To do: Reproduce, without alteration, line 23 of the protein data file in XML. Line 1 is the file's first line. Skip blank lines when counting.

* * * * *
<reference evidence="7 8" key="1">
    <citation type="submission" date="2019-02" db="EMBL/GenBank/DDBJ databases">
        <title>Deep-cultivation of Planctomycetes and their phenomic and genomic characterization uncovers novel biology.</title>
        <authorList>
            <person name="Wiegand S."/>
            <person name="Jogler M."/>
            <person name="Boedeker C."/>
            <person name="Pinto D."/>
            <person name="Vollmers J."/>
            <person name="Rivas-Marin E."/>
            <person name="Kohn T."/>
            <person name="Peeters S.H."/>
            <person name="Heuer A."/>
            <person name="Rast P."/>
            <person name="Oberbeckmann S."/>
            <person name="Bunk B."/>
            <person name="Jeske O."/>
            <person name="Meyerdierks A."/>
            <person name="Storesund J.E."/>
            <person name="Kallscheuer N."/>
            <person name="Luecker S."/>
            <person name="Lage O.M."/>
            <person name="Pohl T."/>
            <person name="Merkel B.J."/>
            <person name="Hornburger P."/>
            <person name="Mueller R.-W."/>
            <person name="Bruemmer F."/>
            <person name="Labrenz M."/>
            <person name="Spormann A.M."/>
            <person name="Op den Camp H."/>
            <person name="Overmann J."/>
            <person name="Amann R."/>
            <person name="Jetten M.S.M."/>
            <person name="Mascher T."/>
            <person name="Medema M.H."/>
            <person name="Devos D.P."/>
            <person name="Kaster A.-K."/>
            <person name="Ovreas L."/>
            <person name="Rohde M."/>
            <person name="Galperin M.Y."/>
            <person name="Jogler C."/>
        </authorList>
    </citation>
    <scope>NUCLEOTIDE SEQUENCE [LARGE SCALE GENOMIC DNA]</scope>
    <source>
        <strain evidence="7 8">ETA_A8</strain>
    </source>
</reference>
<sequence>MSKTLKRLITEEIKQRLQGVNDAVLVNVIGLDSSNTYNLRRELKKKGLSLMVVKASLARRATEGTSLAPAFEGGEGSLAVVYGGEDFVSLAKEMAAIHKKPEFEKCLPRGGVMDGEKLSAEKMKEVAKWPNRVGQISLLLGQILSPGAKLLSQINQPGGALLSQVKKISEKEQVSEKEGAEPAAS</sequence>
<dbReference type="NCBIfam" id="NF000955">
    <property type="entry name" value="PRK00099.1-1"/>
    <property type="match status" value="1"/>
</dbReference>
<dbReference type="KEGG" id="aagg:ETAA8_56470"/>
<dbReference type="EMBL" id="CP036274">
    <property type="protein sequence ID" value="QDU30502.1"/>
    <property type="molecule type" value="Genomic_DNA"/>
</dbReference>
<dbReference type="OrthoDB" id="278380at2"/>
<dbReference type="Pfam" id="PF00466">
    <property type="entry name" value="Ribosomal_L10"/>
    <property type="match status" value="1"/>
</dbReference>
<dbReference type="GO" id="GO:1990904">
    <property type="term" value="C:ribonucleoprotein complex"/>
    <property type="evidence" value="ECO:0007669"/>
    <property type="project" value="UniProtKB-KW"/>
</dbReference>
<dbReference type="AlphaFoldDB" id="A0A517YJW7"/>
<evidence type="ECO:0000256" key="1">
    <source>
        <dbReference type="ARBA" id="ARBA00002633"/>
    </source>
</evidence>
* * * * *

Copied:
            <person name="Pohl T."/>